"If you ask a bunch of Gen Xers [born in the '60s and '70s] what they would do if they didn't like where they worked, most would say 'leave.' But if you ask millennials that question, their attitude is, 'Someone will fix it.' They'll start IM-ing each other, a few will get Mom and Dad on their cellphones, someone will call the local media, another will alert the congressman."
|Source: Edelman Trust Barometer 2012|
"The 16 attributes... responsible for shaping current business trust levels are largely tied to business competence, and those that will build future trust are more societally focused. Listening to customer needs, treating employees well, placing customers ahead of profits and having ethical business practices are all considered more important than delivering consistent financial returns."The differences between social natives and previous generations go on and on. In Zipcar's fascinating study of millennials and driving (embedded below), researchers found that younger consumers:
- Find physical interaction less vital--nearly seven in ten say sometimes talk to friends online instead of driving to see them.
- Are willing to drive less if options are available--those under 34 are almost twice as likely than people over 55 to be willing to drive less, provided public transportation, car sharing or convenient carpooling is available.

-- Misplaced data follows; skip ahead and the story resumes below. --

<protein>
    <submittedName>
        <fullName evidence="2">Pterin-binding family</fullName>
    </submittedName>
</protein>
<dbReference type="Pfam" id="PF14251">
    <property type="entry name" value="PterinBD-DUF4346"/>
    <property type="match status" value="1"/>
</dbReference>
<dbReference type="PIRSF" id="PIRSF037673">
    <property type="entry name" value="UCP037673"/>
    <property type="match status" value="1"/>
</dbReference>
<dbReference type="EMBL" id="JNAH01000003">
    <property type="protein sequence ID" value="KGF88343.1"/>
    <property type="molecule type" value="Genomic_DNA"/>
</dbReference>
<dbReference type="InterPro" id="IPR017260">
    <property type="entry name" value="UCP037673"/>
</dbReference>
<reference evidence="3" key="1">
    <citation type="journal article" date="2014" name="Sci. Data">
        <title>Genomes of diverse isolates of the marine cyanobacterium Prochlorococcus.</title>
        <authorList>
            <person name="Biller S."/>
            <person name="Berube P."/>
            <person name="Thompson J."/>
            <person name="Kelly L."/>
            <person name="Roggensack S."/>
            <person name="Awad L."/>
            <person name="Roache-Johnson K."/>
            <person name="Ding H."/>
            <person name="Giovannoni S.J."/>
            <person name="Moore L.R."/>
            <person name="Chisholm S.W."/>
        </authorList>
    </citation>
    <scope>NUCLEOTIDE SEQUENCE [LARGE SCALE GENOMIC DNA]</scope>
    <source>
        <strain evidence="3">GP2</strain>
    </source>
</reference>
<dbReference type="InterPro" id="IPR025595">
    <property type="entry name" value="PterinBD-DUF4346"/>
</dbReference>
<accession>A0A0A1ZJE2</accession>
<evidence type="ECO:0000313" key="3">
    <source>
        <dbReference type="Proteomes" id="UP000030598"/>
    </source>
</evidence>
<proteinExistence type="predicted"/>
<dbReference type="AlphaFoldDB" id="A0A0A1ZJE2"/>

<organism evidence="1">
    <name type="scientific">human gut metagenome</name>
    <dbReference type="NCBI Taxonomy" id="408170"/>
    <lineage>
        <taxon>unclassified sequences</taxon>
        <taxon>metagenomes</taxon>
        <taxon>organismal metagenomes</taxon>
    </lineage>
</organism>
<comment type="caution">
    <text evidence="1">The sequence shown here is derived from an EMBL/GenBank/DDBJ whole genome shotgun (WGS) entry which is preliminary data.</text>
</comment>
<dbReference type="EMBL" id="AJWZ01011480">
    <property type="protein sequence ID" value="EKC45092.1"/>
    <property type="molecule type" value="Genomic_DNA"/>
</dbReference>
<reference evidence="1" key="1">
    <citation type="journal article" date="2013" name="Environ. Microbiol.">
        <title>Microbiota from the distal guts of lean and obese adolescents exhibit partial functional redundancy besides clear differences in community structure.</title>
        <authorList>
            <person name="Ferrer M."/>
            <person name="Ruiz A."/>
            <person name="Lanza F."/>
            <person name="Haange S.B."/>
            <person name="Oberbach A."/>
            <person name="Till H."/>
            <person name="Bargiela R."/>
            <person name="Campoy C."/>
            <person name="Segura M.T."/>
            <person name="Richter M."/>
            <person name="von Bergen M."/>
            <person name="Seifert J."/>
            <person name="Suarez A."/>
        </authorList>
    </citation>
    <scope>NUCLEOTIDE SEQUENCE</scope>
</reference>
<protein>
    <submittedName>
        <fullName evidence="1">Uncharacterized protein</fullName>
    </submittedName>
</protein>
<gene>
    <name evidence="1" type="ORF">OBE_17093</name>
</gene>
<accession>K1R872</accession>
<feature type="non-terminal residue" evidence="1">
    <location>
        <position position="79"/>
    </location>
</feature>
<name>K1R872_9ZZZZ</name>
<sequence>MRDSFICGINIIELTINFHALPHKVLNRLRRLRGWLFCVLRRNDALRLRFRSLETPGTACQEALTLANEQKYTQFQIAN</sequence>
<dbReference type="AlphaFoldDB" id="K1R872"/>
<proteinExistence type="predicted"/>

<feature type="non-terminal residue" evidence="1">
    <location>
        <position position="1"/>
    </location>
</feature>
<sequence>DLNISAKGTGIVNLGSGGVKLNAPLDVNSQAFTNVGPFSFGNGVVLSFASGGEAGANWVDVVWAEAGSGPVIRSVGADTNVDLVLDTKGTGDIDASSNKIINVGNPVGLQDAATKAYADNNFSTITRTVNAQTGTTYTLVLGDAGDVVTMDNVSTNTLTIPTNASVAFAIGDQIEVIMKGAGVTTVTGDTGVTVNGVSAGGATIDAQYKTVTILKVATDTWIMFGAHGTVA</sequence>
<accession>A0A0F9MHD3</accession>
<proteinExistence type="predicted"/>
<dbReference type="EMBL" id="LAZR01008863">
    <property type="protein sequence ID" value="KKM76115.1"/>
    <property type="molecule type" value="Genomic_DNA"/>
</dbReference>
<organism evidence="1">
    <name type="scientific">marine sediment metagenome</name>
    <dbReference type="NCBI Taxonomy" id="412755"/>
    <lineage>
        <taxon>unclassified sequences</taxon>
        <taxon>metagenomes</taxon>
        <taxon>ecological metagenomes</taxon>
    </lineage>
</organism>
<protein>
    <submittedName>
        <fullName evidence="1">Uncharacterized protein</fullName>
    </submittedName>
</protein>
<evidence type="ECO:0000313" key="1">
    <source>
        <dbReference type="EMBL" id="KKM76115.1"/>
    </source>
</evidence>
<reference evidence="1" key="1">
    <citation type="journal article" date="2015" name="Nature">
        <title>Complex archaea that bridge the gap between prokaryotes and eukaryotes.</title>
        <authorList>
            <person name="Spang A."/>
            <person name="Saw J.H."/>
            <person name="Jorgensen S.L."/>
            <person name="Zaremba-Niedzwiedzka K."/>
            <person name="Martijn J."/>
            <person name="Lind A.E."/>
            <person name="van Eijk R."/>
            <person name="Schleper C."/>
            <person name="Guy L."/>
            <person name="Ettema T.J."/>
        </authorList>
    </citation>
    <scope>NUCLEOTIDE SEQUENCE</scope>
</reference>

- Are ready to buy less and participate more in the sharing economy--compared to consumers over 55, those under 35 were approximately five times more likely to participate in car sharing and home- or vacation-sharing programs.
Is your enterprise prepared to sell to, rent to and employ a generation that is always on, empowered and prepared to take action, highly networked, more influenced by peers than ads, distrustful of big business, unforgiving of companies that aren't transparent, disinclined to conduct business with organizations that do not stand for something and more willing to share and rent than buy and own? What will happen when the current generation of ROI-maximizing, privacy-protecting, production-oriented, quarterly-obsessed CEOs runs headlong into a new generation that expects organizations to listen, make the world better, be transparent and commit to long-term societal missions?
Many companies think they know the trends and are comfortable planning for change in the future, but they are not really prepared. In 2008, when Kodak was comfortable with its decision to make sharing difficult and to force users to buy something or have their photographic memories deleted, it had a market capitalization of over $5 billion and Shutterfly was worth less than $200 million. Today, Shutterfly has a market cap of $1.1 billion and Kodak is in bankruptcy with a market cap of $77 million. Of course, even innovators need to play by market rules, and later today Shutterfly announces its latest quarterly earnings; it may have bested the giant Kodak, but with social natives seeing no need to print photos given Facebook's (not to mention Twitter's, Instagram's, and Flickr's) free storage services, even Shutterfly could get crushed in the next demographic wave.
In very short order, social natives will be your customers and employees. Time is not a luxury today's businesses can enjoy when considering the evolution required in the next five years.